So much to blog, so little time

I know I’ve been less than exciting in my recent posts, but I’m hoping to make up for it with probably one of the best weeks of news in IT on record. It’s been a fascinating week, and one which has not had half the publicity it deserves. So I’m hoping to do my part to correct that.

First and foremost, to one of Bob Cringely’s finest posts, about how Apple and Intel are merging. Now it’s no secret that I have been a fan of Bob’s for a long time. Not least because he gave me one of the best interviews I got for the 1999 ABC Radio National series, In the Pipeline. (He was an absolute darling and I’ll love him forever for it.) And I also loved his book, Accidental Empires: How the boys of Silicon Valley made millions, battled foreign competition and still can’t get a date. But this article on the announcement of Apple taking on Intel chipsets has it all. He’s ripped back the window dressing from the announcement and reminded us of all the inconsistencies of this relationship. Bravo, Bob.

On a slightly lighter note, there’s the news that male geeks are now apparently more desirable among women. (How that impacts on female geeks I’m not entirely sure.)

In local news, the appointment of Solomon Trujillo as the new Telstra chief is either proof that the Telstra Board only like people with slightly surreal names (Ziggy Switkowski to Solomon Trujillo????), or that they really don’t know where the company is going. Trujillo’s political associations have ranged from left wing to right wing, and I think The Australian probably do well to describe him as a ‘visionary’. Essentially he’s more strategic than tactical. What that means for Telstra is anyone’s guess. I suspect it doesn’t mean much in the way of actual action. Ziggy was certainly more active than Solomon appears. (I think I hear a biblical tale coming on….)

In blogging news, blog ads are continuing to grow in profile and as a marketing channel to exploit. Given DoubleClick’s review of a decade of online advertising (released in February), and given the news from Blackfriars that the web and PR will collectively capture US$100 billion in advertising spending during 2005, the likelihood is that blog advertising isn’t going away anytime soon. Indeed, it’s likely to make a lot of bloggers very happy, because the marketers are getting smarter and only offering advertisements that interest blog readers. And bloggers can actually get paid by advertisers. It’s a hell of a lot better than being blog-spammed all the time, anyway. (And for what it’s worth, I will NOT be offering advertisements on my blog.)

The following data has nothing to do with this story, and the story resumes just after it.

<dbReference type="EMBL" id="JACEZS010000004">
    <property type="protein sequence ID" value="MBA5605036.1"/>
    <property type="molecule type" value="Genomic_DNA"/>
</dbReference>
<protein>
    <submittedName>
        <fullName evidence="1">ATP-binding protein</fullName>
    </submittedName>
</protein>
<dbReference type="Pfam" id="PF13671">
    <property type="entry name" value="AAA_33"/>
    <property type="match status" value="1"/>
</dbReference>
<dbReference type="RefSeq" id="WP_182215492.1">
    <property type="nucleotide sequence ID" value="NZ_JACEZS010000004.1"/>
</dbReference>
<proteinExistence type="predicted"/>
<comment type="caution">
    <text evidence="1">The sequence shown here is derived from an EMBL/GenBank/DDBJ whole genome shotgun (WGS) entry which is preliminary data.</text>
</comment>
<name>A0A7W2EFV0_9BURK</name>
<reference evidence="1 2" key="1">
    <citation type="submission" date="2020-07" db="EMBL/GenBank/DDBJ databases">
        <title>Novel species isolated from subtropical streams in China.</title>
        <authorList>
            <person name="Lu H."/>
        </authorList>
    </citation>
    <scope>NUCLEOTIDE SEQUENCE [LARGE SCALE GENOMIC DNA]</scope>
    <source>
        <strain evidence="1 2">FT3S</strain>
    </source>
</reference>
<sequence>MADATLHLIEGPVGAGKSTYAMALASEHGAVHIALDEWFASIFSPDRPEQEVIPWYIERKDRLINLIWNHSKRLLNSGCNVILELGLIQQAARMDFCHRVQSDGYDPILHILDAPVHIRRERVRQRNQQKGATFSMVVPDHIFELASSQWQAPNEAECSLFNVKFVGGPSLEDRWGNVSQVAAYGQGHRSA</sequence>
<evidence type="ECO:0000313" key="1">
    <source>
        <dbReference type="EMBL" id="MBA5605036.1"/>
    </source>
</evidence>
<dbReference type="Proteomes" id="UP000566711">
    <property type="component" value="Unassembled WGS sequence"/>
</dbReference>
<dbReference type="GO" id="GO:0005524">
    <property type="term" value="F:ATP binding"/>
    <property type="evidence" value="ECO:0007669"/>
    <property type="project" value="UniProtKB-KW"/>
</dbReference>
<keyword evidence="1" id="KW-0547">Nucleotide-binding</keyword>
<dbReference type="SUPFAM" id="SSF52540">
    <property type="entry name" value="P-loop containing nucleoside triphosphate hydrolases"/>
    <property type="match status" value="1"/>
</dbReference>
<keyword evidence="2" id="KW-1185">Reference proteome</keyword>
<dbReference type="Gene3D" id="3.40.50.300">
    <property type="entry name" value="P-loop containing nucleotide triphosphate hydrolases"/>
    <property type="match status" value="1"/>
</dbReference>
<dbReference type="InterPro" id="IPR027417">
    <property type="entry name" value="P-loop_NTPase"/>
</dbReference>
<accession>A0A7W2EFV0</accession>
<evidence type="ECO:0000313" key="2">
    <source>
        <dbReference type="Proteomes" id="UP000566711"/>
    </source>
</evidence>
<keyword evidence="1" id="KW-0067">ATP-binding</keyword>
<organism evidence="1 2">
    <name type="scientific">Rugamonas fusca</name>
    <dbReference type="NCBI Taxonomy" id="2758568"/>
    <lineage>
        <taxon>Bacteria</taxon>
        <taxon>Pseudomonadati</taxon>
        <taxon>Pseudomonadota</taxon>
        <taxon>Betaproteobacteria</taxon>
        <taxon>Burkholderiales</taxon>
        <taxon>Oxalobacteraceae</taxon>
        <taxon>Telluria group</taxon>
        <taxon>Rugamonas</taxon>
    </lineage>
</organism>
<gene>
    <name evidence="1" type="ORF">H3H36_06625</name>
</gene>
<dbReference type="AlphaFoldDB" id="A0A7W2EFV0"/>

In legal news, Larry Lessig has released a map of where Creative Commons has penetrated throughout the world. For those who have not come across the idea of Creative Commons, it’s a variation on Copyright law, where the author can voluntarily reserve some but not all rights to a work. This permits much more collaborative content production, and so is an interesting development in intellectual property in the digital age.

There’s going to be a new patch release to Windows next week, so all of you out there with limited downloads on your broadband accounts should beware of your limits for the month. And speaking of broadband, the adoption of residential broadband is growing at an enormous rate in Australia. Bigpond just announced that they now have over 800,000 residential customers.

I’m nowhere near finished with news for the week, but I’m aware this post is already too long. So stay tuned for more blogging goodness over the next day or two…..

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